The dial of the reedition of the Alpina Seastrong Diver Heritage looks almost like it’s vintage predecessor. The company really tried to stay as close to the original model as possible. It has the same creamy (off-white) color, very similar Alpina logo at 12, even the text “Automatic” at the 6 o’clock. The newer model also has the full name “Seastrong 300m/1000ft” below the “Automatic”. The Alpina logo is raised made of steel and the 10 is missing under the Alpina text but substituted with the year and place of the establishment of Alpina; 1863 Geneve.
Another interesting feature is the position of the date. I’m not sure if I should love it or hate it, it looks a bit like it accidentally slipped from the 3 o’clock position where the vintage version has it. The date window’s lower part touches the index at 4 but it’s not entirely there. A bit weird at first but you can get used to it pretty quickly. The hands are almost exact replicas of the original ones and so is the bezel. As you know one of the crowns operate the rotating inner bezel. You have 15-30 and 45 minute markers the rest of the indexes are just plain. The indexes of the dial are raised no numerals were used, you only see numbers on the bezel of the Alpina Seastrong Diver Heritage.
Lug width of the case is 21 mm and 18mm on the buckle end. This is not your average strap size though recently more and more companies use odd number of 19 or 21 as their strap size. I personally am not a big fan of this as the majority of the aftermarket strap are not allowed in these sizes unless you have some custom made or buy it from a large company, but I see why brands like Alpina use it. The strap of the watch is probably not simplest (some might even think boring) part of the watch. It’s a plain black leather strap with off-white stitching. Of course it is water resistant and actual pretty comfortable but if you think of other heritage models like the Oris 65 or the Longines Legend diver you know what my comment will be about it; I wish the company made a nice rubber strap for the Alpina Seastrong Diver Heritage. A big-hole Tropic-like strap or any other rubber version. Well, either way it’s a great strap and somewhat matches the watch and gives it a bit of a dressy look.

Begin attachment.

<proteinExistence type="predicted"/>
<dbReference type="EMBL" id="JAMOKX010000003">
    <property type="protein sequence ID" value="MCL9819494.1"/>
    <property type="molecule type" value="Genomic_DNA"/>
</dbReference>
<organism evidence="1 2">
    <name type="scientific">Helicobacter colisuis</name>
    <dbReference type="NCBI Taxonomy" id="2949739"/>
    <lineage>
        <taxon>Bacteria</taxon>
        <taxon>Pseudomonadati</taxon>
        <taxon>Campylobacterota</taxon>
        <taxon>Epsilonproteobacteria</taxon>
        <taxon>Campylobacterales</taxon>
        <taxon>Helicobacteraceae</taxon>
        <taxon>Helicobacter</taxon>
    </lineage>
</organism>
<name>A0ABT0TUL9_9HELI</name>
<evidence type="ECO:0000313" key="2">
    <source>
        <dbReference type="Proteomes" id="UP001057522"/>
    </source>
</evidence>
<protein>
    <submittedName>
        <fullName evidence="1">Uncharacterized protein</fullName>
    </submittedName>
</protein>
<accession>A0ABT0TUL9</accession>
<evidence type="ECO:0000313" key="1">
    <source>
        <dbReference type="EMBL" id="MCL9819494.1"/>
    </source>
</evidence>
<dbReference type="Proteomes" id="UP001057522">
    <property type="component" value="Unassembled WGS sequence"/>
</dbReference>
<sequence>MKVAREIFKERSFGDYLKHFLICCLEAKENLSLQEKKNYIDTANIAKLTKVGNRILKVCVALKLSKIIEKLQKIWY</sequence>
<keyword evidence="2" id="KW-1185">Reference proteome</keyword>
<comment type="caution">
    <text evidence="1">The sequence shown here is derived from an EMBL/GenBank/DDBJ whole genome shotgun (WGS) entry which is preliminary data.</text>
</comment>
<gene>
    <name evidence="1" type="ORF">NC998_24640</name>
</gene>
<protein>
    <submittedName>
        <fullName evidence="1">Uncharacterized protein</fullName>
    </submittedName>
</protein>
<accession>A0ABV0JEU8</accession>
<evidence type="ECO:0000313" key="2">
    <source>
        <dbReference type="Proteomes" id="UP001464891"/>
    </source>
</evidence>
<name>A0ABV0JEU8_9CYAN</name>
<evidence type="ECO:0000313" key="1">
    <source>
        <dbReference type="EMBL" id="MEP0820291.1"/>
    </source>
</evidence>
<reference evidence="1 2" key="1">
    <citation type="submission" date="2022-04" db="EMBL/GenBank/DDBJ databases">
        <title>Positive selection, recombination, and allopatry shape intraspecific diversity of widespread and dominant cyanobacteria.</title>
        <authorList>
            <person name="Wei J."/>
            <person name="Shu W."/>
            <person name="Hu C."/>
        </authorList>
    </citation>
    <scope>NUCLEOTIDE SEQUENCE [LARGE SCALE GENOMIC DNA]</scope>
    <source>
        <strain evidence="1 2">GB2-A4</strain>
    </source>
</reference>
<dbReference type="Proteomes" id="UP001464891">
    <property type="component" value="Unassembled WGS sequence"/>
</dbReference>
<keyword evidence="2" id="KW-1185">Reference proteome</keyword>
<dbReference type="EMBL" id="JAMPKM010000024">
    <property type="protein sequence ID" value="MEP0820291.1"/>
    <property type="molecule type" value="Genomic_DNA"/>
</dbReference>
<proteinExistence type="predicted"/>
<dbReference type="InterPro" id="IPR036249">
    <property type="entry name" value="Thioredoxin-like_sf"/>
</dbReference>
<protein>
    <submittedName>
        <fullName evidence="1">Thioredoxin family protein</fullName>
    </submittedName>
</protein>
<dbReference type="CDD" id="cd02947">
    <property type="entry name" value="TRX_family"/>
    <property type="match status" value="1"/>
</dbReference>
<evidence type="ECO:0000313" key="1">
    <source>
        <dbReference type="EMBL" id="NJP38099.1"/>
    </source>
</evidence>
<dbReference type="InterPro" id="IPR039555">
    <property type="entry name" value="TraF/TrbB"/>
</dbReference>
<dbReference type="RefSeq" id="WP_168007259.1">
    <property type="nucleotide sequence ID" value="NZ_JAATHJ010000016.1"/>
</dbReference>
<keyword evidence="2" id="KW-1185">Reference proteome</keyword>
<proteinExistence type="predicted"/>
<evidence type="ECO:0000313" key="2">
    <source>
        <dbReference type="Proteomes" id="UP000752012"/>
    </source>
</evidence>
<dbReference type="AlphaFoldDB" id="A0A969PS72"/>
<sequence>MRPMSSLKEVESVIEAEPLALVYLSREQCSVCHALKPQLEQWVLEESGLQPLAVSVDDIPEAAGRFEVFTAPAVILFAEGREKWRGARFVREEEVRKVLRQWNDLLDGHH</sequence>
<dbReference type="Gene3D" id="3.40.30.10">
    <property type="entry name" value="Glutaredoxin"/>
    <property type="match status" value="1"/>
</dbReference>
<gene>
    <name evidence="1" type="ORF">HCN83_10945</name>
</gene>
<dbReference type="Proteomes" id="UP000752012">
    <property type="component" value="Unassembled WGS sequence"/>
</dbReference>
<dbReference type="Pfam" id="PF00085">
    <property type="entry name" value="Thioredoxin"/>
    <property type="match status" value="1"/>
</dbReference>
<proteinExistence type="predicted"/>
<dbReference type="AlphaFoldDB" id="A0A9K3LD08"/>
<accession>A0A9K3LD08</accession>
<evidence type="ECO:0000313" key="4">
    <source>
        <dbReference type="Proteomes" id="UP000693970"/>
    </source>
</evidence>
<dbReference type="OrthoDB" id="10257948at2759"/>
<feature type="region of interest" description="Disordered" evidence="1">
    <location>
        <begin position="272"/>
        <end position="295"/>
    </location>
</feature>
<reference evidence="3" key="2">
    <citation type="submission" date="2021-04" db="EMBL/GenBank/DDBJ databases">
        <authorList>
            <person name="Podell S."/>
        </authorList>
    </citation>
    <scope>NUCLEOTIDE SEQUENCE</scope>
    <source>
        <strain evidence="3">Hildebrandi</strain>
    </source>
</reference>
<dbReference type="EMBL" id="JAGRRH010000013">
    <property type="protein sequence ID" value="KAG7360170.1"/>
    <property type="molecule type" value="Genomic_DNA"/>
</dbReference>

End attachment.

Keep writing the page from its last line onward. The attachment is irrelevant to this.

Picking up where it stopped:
Let’s look at all the reasons you should consider the Alpina Seastrong Diver Heritage: it’s a great looking watch, very close to the original model, it has a nicely decorated trusty movement, great size and wrist presence even of guys with larger wrists and the price is pretty handsome at 1550 CHF (around €1424). That should be enough reasons for somebody looking for a time only, out of the ordinary watch to make that purchase. I’ve seen and worn many watches and this was one comfortable model. If only they made a different strap for it. But then again, you can always swap it for something you like or get used to the one it’s on. Either way the Alpine Seastrong Diver Heritage is a sweet watch and we are sure it will be a great seller for the brand.